Sample 5% PVP Distilled 5% PVP Distilled
H2 O H2 O
State open open closed closed
Time - 6 Days:
Color nearly water brilliant
108 5 170 5
Time - 39 days:
Color water water bright pale
white white yellow-green
105 2 170 37
The above data shows that the open solution of PVP designated Example I, although colorless after 39 days (indicating no free ClO2 present), had an equivalent ClO2 content of 105 ppm. The open solution of distilled water (designated Example 2), was also water-white but had lost all of its ClO2 content. The closed samples of PVP and distilled water (designated as Examples 3 and 4) retained some free ClO2 as evidenced by their color and analysis.
Another series of samples was prepared by dissolving 10% by weight of PVP (K 15) in distilled water and dividing the solution in half. One-half was held as a control and the other sample was saturated with ClO2 and allowed to react. In like manner, two distilled water samples were prepared, one being saturated with ClO2 and the other being held as a control. All samples were tightly capped and analyzed at various intervals for their total ClO2 content by the KI-sodium thiosulfate method. Free ClO2 in the yellow solution was determined by a UV Spectrophotometer at 390 nm. Combined ClO2 was calculated by subtracting free ClO2 from total ClO2. In a colorless solution of the PVP - ClO2 reaction product at pH 1.5, the KI - sodium thiosulfate method gives total ClO2 which is equal to free ClO2 (equivalent) or bound ClO2. The results are recorded below in Table II.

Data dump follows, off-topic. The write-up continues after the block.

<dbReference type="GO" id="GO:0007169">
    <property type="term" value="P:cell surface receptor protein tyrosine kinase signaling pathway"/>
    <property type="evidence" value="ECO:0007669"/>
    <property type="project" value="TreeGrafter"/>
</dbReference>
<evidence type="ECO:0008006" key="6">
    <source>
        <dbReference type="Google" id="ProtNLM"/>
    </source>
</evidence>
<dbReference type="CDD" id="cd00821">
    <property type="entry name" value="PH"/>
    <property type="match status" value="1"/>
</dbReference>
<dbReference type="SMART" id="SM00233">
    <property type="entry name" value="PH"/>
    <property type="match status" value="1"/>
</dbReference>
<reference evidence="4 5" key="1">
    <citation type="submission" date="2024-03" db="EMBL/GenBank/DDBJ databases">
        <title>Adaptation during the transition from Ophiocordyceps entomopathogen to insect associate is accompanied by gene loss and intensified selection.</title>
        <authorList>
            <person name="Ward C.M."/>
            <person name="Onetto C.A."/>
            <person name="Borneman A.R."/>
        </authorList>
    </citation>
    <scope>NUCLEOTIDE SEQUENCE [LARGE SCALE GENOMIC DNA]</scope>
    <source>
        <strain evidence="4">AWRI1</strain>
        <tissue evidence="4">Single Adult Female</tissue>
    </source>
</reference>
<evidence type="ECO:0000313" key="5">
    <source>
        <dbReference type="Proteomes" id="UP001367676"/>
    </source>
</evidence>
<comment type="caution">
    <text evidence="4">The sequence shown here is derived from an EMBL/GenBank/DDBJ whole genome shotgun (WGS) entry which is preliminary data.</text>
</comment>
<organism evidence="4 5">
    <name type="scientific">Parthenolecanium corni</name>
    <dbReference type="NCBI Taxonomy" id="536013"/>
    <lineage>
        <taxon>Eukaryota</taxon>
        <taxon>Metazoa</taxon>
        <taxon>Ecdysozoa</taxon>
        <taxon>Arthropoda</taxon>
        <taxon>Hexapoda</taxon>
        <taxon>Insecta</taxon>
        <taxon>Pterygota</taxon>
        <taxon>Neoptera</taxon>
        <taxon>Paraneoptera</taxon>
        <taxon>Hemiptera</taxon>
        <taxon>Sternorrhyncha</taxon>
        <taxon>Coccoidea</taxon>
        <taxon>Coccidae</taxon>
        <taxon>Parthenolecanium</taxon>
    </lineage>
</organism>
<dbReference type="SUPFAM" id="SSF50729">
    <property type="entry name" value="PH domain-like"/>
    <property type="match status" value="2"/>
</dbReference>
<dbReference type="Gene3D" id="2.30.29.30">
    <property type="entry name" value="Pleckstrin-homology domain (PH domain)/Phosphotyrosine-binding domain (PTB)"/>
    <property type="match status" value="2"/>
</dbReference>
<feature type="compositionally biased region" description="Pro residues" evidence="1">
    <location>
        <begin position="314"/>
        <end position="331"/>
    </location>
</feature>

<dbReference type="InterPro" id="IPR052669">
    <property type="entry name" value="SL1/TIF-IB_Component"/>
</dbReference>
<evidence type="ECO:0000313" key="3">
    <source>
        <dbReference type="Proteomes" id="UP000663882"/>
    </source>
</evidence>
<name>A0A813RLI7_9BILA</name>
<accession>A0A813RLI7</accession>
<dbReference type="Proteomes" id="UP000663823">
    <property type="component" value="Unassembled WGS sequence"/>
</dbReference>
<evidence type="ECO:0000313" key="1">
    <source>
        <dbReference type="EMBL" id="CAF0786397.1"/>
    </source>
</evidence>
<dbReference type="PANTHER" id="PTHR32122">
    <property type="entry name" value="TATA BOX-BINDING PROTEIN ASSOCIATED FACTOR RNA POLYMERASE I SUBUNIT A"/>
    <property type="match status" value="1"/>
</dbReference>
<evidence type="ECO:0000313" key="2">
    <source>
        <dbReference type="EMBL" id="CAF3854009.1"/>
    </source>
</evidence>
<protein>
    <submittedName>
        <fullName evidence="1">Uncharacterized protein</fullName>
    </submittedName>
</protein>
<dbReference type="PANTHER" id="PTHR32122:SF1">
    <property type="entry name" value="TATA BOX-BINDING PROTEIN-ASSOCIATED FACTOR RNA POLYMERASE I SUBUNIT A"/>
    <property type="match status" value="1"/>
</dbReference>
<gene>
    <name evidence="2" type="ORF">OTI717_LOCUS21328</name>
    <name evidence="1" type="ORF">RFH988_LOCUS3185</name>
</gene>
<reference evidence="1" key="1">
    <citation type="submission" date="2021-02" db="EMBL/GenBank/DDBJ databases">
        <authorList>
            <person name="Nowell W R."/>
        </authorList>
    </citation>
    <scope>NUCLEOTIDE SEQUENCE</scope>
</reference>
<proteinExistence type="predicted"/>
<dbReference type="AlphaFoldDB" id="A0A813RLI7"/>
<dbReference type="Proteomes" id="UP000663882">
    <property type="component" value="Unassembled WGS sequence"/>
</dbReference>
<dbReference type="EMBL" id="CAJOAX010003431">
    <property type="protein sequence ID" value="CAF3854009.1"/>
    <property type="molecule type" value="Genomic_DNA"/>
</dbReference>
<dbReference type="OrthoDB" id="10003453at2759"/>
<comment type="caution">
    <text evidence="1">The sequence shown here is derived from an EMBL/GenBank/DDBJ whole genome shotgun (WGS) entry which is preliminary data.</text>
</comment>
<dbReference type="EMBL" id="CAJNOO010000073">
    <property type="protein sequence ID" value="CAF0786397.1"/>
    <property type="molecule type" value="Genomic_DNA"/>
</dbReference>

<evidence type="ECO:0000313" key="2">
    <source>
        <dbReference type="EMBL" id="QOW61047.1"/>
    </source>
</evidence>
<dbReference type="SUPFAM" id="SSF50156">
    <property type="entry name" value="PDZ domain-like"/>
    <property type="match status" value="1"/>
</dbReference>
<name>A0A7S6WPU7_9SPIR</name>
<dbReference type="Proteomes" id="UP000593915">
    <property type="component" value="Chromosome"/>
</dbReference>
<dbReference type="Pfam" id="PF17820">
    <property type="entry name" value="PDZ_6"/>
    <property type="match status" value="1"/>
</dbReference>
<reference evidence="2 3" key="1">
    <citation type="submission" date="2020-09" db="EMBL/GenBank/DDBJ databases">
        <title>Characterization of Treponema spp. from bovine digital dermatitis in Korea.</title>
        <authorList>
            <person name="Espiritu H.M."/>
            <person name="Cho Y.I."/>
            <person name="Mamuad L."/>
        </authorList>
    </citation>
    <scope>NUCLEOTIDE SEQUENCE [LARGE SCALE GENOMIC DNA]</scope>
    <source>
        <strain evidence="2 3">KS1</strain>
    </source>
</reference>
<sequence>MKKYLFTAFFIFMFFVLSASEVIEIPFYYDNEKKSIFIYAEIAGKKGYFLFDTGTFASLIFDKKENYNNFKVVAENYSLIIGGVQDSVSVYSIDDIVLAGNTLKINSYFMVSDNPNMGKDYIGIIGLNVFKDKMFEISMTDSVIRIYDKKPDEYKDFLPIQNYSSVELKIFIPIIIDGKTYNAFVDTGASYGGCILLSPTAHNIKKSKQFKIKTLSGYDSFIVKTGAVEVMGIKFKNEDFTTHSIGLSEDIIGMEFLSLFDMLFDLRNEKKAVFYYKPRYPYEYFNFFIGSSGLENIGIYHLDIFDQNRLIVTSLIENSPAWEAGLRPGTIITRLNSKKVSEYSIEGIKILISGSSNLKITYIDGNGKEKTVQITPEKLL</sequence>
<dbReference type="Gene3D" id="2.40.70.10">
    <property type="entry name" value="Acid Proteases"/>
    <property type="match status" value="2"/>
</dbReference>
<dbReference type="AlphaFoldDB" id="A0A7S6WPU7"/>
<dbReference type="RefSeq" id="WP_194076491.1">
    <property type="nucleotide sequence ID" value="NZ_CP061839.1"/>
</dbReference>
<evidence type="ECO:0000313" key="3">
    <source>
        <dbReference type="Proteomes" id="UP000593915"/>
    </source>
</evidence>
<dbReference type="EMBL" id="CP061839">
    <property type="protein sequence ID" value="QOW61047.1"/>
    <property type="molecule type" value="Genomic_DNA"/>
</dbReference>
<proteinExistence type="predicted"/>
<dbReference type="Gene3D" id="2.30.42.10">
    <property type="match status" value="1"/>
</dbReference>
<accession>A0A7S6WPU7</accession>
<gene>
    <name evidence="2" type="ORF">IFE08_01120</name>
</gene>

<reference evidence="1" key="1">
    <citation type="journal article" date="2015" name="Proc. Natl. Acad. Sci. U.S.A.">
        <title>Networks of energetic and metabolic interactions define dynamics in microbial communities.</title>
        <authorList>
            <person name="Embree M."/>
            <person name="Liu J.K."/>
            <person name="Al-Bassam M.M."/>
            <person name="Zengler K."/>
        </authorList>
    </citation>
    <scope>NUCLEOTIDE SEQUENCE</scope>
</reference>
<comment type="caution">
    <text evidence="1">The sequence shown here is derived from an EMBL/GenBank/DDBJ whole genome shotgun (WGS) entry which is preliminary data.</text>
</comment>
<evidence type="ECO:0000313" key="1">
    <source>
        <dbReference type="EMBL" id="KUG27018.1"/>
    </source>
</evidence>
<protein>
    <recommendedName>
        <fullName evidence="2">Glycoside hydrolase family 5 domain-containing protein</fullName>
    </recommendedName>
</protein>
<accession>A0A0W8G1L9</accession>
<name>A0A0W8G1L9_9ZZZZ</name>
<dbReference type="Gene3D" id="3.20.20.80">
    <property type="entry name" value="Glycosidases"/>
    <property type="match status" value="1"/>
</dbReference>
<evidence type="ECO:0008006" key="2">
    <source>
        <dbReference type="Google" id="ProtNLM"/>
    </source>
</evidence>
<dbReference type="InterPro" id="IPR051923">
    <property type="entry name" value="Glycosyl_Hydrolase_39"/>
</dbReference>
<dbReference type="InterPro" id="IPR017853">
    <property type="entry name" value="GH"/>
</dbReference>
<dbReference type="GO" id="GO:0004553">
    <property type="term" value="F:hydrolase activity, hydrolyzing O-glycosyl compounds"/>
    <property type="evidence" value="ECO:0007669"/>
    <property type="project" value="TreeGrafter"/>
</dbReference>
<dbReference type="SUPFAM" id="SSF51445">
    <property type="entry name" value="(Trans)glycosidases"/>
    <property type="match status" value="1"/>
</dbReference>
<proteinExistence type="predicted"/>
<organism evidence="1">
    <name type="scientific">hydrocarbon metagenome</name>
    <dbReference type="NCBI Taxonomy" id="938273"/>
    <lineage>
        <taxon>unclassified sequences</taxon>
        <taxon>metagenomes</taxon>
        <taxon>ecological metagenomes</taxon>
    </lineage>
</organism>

|Example No. 5* 6 7** 8**|
10% 10% Dist. Dist.
PVP PVP + H2 O
H2 O +
Free ClO2, ***ppm
0 567 0 387
Combined ClO2, ppm
0 1529 0 1934
Free ClO2, ***ppm
1.3 742 0 418